It seems there isn’t a day that goes by when mental health in young people isn’t mentioned.
This is both good and bad. Good that we are giving this growing problem the air time it deserves but bad because it’s scary and the figures seem to be getting worse.
Young Minds, a leading UK charity, report that one in ten children have a diagnosable mental health disorder – that’s roughly three children in every classroom. The Office for National Statistics reported that in 2016 almost one in four children and young people showed some evidence of mental ill health (including anxiety and depression.) And perhaps most alarmingly of all, the ONS stated that in 2015, suicide was the most common form of death for both boys (17 per cent of all boys) and girls (11 per cent) aged between five and 19.
The world our young people are growing up in is hugely different from our own childhood experience. In 2018, children are arguably suffering burdens that were unknown to our generation; social media, cyber-bullying, greater spotlights on identity and sexuality, global warming and Brexit to name a few. By talking to teachers and Heads, Researchers at the University of Bath have even identified ‘the curse of perfectionism.’ Children will not put their hand up to answer a question in case they get it wrong. Kids don’t like to admit they don’t understand something, because they are afraid they might look ‘silly.’ With this in mind, as a teacher and mother of two young boys, I jumped at the opportunity to attend a one-day national conference in April this year ‘Supporting Student Wellbeing in Independent Schools’.
The conference brought together expert speakers and delegates from the world of education and mental health science. Dr Sile McDaid, Consultant Child & Adolescent Psychiatrist from Team Mental Health shared her thoughts on the root causes of anxiety: parental pressure, social media and exams. Dr Lucy Foulkes, a Lecturer from the University of York, presented the latest research on brain development in adolescence and the positive effects of teaching mindfulness in schools. A case-study from St Paul’s School was showcased after recently being shortlisted for the ‘Wellbeing Initiative of the Year 2018’ award. The aim of the conference was clear; to explore new and tailored strategies for schools to ensure as educators, we are doing all we can to support mental health difficulties in our schools.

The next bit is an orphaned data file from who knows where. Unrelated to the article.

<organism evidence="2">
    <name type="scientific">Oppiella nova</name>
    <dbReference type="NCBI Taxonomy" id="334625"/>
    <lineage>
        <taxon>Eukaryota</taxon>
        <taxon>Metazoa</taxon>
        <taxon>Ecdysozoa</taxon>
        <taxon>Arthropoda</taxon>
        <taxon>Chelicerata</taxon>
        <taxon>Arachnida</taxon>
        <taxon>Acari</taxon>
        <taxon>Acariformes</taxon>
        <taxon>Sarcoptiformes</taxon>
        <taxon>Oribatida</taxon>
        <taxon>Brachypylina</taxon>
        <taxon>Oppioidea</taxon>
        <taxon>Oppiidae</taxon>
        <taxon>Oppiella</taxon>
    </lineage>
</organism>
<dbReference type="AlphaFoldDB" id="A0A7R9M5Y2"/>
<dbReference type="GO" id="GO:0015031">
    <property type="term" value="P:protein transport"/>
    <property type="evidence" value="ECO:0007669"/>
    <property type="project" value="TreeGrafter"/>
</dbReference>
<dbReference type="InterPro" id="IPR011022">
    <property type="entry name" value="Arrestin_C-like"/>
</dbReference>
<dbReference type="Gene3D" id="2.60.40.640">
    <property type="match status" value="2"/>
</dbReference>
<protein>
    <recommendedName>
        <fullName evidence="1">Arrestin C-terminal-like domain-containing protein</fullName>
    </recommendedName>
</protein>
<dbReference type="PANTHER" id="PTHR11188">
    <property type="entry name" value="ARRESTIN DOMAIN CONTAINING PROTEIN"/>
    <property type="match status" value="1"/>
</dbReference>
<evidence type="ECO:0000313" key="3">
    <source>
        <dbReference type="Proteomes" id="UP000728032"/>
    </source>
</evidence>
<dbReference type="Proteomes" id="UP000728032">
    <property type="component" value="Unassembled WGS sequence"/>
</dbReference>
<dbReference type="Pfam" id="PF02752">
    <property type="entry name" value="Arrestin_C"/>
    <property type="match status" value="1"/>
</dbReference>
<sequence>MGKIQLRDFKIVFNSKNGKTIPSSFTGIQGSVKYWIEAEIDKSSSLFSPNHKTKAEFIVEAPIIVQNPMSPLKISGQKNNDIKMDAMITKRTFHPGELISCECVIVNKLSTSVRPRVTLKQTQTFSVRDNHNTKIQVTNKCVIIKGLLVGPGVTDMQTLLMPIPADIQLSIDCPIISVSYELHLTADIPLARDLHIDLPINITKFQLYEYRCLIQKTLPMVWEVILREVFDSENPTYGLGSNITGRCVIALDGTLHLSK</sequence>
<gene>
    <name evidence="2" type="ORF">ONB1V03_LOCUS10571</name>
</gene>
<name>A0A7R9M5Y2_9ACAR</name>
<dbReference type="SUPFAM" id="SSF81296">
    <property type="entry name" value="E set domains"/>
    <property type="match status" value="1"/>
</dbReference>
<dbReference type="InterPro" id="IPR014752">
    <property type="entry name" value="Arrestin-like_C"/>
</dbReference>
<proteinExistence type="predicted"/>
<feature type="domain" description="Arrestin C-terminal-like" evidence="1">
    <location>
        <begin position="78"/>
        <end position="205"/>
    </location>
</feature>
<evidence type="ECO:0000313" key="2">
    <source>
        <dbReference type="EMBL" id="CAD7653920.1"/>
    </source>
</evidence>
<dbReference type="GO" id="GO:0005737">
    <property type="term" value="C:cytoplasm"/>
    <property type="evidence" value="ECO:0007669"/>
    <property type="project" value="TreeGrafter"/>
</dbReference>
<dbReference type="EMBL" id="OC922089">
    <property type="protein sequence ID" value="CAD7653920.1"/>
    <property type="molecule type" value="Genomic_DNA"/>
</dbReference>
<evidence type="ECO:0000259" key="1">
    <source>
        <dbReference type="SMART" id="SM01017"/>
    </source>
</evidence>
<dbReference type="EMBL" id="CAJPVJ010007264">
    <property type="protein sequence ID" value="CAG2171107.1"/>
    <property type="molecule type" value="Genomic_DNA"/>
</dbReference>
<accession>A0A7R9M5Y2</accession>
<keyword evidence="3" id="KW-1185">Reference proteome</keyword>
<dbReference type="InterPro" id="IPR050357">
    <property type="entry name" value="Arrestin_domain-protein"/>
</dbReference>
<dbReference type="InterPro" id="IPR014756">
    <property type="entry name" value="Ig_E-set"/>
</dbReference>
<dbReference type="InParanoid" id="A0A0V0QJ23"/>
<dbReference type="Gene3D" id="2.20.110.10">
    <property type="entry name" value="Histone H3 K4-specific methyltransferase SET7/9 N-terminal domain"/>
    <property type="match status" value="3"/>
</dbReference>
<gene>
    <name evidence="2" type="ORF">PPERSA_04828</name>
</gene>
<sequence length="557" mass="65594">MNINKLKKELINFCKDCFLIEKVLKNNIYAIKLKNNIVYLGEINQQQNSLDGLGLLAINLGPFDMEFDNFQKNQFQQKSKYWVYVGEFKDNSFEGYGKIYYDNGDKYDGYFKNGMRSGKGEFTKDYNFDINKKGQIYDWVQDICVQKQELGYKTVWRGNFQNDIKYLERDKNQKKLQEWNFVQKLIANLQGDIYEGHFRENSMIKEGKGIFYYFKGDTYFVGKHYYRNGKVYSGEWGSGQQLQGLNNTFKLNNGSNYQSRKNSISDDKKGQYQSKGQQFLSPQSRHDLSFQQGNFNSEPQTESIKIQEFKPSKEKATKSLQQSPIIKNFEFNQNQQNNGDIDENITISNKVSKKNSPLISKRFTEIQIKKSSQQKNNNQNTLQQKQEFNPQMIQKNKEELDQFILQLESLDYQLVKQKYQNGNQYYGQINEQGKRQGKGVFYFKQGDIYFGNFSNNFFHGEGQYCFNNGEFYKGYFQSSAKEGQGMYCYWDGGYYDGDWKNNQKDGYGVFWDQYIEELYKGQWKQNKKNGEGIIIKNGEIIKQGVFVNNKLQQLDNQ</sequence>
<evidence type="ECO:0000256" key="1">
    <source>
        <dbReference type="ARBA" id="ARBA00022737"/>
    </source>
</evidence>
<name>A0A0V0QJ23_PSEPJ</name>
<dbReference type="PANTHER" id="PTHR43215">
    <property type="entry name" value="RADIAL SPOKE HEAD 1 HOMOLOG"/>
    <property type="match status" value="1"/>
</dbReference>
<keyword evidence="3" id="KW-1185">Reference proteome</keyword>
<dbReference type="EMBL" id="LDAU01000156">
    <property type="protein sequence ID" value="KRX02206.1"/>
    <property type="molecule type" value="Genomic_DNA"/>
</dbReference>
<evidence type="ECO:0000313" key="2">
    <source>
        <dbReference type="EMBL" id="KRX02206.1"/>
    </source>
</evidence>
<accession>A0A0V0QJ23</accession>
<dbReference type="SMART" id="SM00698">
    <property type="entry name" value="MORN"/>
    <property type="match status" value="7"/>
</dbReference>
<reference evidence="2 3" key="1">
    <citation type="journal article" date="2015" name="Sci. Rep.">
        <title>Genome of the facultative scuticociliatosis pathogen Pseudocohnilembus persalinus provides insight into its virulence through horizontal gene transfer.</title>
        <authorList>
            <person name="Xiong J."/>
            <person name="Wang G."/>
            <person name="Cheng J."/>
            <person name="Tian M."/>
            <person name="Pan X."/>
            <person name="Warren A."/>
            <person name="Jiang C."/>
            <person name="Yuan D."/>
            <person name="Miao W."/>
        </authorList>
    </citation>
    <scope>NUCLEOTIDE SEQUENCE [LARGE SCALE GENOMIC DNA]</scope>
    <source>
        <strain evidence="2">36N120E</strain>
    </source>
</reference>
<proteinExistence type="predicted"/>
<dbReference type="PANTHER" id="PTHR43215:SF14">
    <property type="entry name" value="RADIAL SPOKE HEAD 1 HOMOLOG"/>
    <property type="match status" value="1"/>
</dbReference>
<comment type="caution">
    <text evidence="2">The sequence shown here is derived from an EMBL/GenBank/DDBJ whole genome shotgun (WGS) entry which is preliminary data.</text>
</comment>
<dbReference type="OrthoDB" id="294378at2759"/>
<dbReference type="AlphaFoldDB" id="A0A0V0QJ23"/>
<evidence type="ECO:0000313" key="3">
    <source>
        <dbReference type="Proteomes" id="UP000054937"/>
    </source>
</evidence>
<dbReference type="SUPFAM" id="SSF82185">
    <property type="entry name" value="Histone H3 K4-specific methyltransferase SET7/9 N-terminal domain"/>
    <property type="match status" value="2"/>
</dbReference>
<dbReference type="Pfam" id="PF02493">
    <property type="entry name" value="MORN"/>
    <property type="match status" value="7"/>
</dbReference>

Fortunately, there is quite a bit that can be done. I, personally, can’t change government policy but I can influence the lives of my own children, their friends and the children I have the privilege to teach on a daily basis. The onset of mental illness is usually during childhood so as educators we must be more preventative and reduce the risk of it starting in the first place; we must address emotional as well as academic intelligence.
At Marlborough House we run a Character Education programme and it is increasingly at the forefront of our teaching practise as we deliver an ‘education for life’. Each term we have a series of ‘learning virtues’ that are explored and developed in lessons. Children as young as five learn what ‘gratitude’ is. Seven year olds learn the skills of ‘collaboration’ and see the impact it has on their learning and happiness. We teach children how to think and how to feel on a near daily basis through assemblies, PSHE lessons, form times and an extensive range of extracurricular activities. We educate them in the benefits of a growth mindset and every day, to those children who say ‘I can’t do it’, we say ‘yet!’